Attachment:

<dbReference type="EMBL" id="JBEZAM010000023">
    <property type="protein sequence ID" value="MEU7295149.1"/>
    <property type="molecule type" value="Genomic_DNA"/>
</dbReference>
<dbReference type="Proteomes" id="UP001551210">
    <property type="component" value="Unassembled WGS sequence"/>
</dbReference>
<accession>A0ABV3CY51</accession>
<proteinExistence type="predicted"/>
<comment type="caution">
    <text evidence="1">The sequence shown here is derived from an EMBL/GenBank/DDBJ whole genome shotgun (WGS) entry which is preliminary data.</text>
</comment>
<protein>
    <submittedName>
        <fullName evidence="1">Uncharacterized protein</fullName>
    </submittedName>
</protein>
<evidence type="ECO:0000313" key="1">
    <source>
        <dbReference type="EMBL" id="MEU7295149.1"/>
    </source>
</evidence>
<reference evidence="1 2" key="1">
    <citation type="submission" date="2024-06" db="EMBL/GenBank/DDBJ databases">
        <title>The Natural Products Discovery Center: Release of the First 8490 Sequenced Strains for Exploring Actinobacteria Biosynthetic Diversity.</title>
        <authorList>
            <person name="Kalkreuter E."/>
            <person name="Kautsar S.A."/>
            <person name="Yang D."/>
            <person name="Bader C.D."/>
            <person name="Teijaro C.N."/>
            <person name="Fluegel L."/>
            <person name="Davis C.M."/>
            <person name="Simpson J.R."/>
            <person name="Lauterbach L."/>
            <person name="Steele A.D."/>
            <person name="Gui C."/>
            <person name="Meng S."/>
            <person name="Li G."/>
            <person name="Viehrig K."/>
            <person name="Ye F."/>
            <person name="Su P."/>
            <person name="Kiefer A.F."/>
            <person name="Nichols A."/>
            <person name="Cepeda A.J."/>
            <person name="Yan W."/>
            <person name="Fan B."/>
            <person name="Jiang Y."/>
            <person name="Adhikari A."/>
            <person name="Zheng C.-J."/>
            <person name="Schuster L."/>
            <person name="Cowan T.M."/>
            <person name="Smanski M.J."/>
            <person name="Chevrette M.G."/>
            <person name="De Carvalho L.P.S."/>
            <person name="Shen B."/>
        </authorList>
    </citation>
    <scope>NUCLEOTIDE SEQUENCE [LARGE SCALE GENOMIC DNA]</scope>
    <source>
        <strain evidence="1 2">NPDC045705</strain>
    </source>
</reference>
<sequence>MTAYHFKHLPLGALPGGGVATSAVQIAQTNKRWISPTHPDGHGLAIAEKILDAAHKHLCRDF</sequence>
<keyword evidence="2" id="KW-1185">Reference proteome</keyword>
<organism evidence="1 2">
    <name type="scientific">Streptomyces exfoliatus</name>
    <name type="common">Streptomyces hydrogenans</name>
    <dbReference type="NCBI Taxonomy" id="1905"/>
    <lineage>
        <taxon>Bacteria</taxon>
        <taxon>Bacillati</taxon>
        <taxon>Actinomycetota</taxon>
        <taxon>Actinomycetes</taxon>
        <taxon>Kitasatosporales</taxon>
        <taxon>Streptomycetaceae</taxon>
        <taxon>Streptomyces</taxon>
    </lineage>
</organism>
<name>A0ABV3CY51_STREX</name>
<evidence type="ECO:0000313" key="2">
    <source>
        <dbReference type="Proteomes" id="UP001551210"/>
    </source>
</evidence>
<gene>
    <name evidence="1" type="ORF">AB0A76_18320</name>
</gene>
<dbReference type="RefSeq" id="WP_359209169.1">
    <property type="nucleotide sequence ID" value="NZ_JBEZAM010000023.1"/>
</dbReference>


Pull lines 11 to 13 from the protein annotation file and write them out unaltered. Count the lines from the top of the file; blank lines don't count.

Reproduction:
    <text evidence="1">The sequence shown here is derived from an EMBL/GenBank/DDBJ whole genome shotgun (WGS) entry which is preliminary data.</text>
</comment>
<protein>